Further, the antidepressant-like properties of activin A are region-dependent: bilateral infusion of activin A into the amygdala did not alter the behavioural outcome in the FST. We therefore hypothesize that the involvement of the activin system in antidepressant mechanisms of action is region-specific. Although Dow et al.34 failed to show an antidepressant-induced upregulation of activin mRNA, their data on the acute behavioural effects of stereotactic infusion of activin A into the rat brain fit with our results.34
While the acute antidepressant-like properties of hippocampal activin A injection are remarkably strong, the neurobiological mechanisms underlying the increase in active coping strategies in the FST remain to be elucidated. A study investigating transgenic mice expressing a dominant-negative mutant of activin IB receptor in the forebrain suggested that activin A is a modulator of GABAergic neurotransmission.38 If modulation of GABAergic neurotransmission by activin indeed can be identified as the key mechanism underlying its antidepressant-like effects in future studies, the activin system as an alternative pathway to tune GABAergic neurotransmission might be a promising target to develop improved and innovative treatments for human affective disorders in the future.
To extend the previously identified associations of TGFBR3 with antidepressant response,13 we finally investigated the association between genes involved in the activin pathway and antidepressant response in an extended cohort of depressed patients from the MARS study (N=575) and using a denser tagging SNP set than reported previously. We tested the association of 127 tagging SNPs in 10 genes belonging to the activin pathway. In all, 16 SNPs across three genes (Smad3, TGFBR3 and ACVR1B) showed a nominally significant association with antidepressant response, of which one SNP in the TGFBR3 (rs12082710 genotype) gene remained significant after correction for multiple testing, supporting the previously identified associations of this gene with antidepressant response. In addition to association with the dichotomous responder status, this SNP also showed a very significant association with the change in depressive symptoms over time (P=0.001; see Figure 5). In addition, a number of other SNPs in only low-to-moderate linkage disequilibrium with rs12082710 genotype showed nominal associations, further supporting an involvement of genetic polymorphisms in this locus with treatment response (see Figure 4).
TGFBR3 encodes betaglycan (also known as type III receptor for transforming growth factor beta), which is a co-receptor that mediates signalling by transforming growth factor beta (TGFβ) superfamily members, including the distinct and often opposed actions of TGFβs and inhibins. During the past years, distinct inhibin and TGFβ bindings sites have been identified on betaglycan,39 allowing to separate the co-receptor actions of betaglycan toward inhibin and TGFβ. Lewis et al.14 could show that betaglycan can function as an inhibin co-receptor with the activin receptor II.14 Betaglycan binds inhibin with high affinity and facilitates inhibin antagonism of activin signalling in cells co-expressing ActRII and betaglycan. Thus, one could speculate that genetic variation in the betaglycan gene modulates activin signalling which, in turn, influences the response to antidepressants as observed in our patient population. So far, mutations in the betaglycan gene have been linked to specific forms of human cancer, such as, for example, renal cell carcinoma, and this loss of betaglycan function has been proposed to impair TGFβ2 signalling.40 In contrast, involvement of betaglycan acting as co-receptor in the inhibin/activin pathway has not yet been implicated in human disorders of the central nervous system nor treatment response so far.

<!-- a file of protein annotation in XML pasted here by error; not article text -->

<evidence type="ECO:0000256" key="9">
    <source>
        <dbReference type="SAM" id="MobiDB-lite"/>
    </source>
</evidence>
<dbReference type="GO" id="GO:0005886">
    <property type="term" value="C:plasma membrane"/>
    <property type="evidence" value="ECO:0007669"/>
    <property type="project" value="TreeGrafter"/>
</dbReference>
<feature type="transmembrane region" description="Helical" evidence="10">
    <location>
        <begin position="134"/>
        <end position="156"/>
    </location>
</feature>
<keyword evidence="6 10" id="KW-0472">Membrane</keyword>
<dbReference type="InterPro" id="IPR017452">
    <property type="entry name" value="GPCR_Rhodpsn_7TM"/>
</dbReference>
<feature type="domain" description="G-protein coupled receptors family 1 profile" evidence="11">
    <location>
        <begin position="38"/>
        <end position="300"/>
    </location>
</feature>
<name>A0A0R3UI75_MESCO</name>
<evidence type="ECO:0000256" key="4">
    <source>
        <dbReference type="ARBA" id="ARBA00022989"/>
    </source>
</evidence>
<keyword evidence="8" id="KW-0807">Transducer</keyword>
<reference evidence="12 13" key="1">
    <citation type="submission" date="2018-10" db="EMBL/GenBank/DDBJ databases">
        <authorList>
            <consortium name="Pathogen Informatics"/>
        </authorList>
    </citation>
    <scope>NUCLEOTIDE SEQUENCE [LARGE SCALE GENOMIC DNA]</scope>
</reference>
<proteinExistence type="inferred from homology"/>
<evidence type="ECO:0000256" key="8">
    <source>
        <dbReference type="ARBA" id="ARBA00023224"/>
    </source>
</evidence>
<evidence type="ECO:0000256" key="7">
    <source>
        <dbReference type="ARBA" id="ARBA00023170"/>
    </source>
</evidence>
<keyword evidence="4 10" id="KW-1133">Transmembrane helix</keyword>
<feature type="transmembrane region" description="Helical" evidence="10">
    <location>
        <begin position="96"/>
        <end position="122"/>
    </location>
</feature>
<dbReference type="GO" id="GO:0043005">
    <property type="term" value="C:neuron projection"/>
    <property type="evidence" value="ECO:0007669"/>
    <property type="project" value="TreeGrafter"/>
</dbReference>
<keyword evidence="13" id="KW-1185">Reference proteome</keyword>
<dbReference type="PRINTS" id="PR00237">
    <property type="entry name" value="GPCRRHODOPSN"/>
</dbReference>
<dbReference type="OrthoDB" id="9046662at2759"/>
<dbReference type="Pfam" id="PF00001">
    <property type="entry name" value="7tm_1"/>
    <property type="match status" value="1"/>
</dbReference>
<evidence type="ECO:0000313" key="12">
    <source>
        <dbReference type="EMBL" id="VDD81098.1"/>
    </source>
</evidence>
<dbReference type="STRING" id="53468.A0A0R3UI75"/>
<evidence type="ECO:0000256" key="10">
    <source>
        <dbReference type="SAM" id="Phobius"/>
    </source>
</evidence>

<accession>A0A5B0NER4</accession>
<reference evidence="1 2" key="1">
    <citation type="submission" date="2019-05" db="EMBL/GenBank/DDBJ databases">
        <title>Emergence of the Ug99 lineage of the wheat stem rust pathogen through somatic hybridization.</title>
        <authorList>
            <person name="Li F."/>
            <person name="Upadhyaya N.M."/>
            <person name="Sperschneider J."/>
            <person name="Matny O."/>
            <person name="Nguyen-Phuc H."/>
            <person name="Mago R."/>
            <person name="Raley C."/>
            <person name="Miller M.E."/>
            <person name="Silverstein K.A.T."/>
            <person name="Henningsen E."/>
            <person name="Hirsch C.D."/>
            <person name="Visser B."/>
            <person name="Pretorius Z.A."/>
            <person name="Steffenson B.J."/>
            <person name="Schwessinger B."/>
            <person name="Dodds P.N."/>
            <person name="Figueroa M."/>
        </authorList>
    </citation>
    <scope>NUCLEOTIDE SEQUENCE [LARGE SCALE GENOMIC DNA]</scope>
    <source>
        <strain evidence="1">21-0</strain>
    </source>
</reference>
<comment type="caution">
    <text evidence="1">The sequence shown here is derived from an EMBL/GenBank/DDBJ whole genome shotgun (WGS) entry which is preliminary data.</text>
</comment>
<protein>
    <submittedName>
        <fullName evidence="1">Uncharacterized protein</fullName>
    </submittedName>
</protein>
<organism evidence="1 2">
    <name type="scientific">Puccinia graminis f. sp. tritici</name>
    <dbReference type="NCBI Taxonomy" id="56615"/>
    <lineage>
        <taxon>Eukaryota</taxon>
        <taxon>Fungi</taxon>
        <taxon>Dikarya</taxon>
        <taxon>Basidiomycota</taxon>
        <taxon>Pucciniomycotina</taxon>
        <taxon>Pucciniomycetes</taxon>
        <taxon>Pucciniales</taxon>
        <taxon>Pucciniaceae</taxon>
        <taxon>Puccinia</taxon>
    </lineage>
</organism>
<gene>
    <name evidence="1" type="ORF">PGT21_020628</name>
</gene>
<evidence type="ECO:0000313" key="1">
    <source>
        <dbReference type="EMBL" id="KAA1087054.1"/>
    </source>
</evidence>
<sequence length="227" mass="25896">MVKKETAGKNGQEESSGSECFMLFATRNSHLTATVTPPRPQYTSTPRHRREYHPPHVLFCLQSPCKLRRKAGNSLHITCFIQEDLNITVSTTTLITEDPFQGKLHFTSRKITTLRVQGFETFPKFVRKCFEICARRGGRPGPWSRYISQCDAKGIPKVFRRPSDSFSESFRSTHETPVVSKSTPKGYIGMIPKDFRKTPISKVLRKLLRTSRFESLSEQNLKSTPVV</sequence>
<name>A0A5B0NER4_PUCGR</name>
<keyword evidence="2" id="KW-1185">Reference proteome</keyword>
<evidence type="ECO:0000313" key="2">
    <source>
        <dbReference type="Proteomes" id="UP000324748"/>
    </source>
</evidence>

In summary, we provide convergent evidence from combined animal and human genetics data that genes in the activin signalling pathway are interesting candidates involved in the neurobiological mechanisms underlying antidepressant mechanisms of action and treatment response. Moreover, our data suggest that compounds specifically targeting the activin pathway could be antidepressants with a more rapid onset of action. Although the cellular and molecular mechanisms mediating treatment response still need to be characterized in more detail, we are confident that the here presented, mutually supportive evidence from both preclinical and clinical studies makes this pathway a strong and promising candidate for future experimental approaches.
The authors report no biomedical financial interests or potential conflicts of interest. Patents: Menke, Binder inventors: Means and methods for diagnosing predisposition for treatment emergent suicidal ideation (TESI). European application number: 08016477.5 International application number: PCT/EP2009/061575. Binder inventor: FKBP5, a novel target for antidepressant therapy. International publication number: WO 2005/054500. Polymorphisms in ABCB1 associated with a lack of clinical response to medicaments. International application number: PCT/EP2005/005194. Other disclosures: Elisabeth B Binder: currently supported by grants NIMH, Behrens-Weise-Stiftung and PharmaNeuroBoost.
The authors declare no conflict of interest.
Supplementary Information accompanies the paper on the Translational Psychiatry website (http://www.nature.com/tp)